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 The Theatreguide.London Review

The Merry Wives Of Windsor
Old Vic Theatre           Summer 2003

 Rachel Kavanaugh's sunny production for the RSC draws on some skilled and personable performers and a late-1940s setting to give the play a warm, human reality it sometimes lacks, though at the expense of some of the broad slapstick theatregoers might expect from the play.

This is the one about how the fat, debauched Falstaff is convinced he's irresistible to women, and how Mistress Ford and Mistress Page use that delusion to repeatedly foil and humiliate him, while also curing Mister Ford of his unwarranted jealousy.

The updated setting allows Richard Cordery to escape from the cliched image of Falstaff. Well-dressed and not especially debauched, this is a Falstaff who is not absurdly deluding himself that he might be attractive to women.

The fact that Cordery is very tall helps, making him come across as an impressively big man, not a comically obese one. This adds a piquancy to his repeated humiliations without losing the humour.

The two wives, Claire Carrie (Ford) and Lucy Tregear (Page), are played as believable women of their era, so comfortable and secure in their roles of suburban wives that they can toy with their would-be seducer without any taint of danger. Their merriness is just that - a sense of innocent fun with no darker tinge.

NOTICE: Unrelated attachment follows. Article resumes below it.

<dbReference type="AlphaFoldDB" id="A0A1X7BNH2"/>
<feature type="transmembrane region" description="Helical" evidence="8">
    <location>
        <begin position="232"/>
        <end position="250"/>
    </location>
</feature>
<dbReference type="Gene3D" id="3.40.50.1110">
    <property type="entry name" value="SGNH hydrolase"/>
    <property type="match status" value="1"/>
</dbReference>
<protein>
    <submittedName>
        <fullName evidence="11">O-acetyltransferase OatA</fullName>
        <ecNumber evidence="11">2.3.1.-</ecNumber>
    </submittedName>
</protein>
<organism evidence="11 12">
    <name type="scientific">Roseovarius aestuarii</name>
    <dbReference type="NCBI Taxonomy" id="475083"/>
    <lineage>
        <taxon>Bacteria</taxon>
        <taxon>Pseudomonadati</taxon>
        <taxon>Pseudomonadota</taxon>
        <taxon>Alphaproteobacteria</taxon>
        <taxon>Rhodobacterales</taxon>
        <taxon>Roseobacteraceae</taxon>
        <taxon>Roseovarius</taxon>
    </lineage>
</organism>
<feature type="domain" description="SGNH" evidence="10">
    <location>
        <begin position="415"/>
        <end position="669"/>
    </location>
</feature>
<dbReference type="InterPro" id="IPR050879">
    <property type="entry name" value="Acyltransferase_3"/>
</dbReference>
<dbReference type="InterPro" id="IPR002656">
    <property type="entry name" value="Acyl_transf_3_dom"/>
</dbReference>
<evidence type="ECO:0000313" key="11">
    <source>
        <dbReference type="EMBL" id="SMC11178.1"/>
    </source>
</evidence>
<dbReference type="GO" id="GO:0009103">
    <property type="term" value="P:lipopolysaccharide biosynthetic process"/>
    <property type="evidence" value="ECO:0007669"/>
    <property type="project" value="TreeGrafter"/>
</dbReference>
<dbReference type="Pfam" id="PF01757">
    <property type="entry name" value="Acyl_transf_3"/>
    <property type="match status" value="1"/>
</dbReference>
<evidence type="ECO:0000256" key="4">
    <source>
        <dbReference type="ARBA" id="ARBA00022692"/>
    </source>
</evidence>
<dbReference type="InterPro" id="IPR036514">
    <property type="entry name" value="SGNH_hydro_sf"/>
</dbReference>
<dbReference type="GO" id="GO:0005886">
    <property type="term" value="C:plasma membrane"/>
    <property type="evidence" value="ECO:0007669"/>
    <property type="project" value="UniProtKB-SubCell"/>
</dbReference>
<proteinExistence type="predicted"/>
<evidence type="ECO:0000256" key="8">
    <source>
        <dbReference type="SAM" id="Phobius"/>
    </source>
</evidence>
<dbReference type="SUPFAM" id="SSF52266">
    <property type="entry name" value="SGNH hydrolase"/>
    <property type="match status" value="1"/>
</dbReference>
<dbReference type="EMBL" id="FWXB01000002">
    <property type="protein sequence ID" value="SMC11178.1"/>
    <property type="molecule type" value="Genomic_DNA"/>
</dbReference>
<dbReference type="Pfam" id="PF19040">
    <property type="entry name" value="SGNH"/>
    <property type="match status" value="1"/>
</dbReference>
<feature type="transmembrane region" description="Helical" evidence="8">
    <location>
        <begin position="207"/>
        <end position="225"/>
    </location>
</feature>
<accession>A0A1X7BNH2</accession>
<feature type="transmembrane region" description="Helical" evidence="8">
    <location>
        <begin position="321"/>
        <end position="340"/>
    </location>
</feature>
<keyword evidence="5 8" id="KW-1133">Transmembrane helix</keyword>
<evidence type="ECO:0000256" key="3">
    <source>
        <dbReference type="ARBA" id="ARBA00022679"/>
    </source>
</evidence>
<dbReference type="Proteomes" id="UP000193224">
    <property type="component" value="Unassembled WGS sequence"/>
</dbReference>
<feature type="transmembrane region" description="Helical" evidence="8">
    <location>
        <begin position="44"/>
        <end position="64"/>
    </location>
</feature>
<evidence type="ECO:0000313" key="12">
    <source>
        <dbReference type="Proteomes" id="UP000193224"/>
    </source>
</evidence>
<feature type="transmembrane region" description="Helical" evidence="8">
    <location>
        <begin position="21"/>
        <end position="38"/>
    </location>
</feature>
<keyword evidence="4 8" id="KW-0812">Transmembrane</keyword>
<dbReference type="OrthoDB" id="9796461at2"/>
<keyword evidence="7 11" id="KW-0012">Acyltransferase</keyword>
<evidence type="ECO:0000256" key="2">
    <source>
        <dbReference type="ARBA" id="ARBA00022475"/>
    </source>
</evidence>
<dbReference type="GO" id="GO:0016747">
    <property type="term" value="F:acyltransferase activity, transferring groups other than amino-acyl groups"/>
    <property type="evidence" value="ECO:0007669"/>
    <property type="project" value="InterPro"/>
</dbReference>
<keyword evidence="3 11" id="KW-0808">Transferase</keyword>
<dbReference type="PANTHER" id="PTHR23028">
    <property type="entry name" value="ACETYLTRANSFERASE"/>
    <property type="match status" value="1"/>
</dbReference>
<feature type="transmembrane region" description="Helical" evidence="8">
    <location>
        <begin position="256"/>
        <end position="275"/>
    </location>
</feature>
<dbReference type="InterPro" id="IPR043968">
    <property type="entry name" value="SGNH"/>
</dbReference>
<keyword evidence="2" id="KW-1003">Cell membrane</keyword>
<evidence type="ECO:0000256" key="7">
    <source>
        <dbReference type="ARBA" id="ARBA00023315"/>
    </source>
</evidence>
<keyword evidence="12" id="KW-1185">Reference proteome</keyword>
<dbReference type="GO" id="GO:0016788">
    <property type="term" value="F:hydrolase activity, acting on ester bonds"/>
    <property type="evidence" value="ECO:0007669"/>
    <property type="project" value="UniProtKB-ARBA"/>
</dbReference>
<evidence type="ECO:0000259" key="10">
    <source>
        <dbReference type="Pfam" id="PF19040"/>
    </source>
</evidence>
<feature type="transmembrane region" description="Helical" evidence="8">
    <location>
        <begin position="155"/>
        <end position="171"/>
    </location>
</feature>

But the production is limited somewhat by an odd sort of miscasting in the secondary roles. Tom Mannion (Ford), Alison Fiske (Quickly) and Greg Hicks (Caius) are three of my favourite character actors. But none is a natural clown, and the gap shows.

Mannion brings a warm reality to Ford by making him more than a bit dim, totally out of his depth and more befuddled by his fear that his wife might stray than frightened or enraged by it.

He thus remains sympathetic even at his most absurd. But if the more we care about him, the less we are inclined to laugh at him, one of the usually reliable sources of laughter in the play is muted.

Fiske and Hicks work very hard at being funny, with silly voices and, in his case, a Clouseau-like mock French accent that is all but incomprehensible. But their visible effort overshadows their results -we see actors trying to be funny, rather than characters who are funny.

This is a less-than-perfect production. But, like all of Shakespeare's comedies, this one has such an abundance of good spirits and comic touches that even a less-than-perfect production can capture you and send you out into the night feeling happy.

Gerald Berkowitz

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Review of The Merry Wives Of Windsor - RSC at Old Vic Theatre 2003
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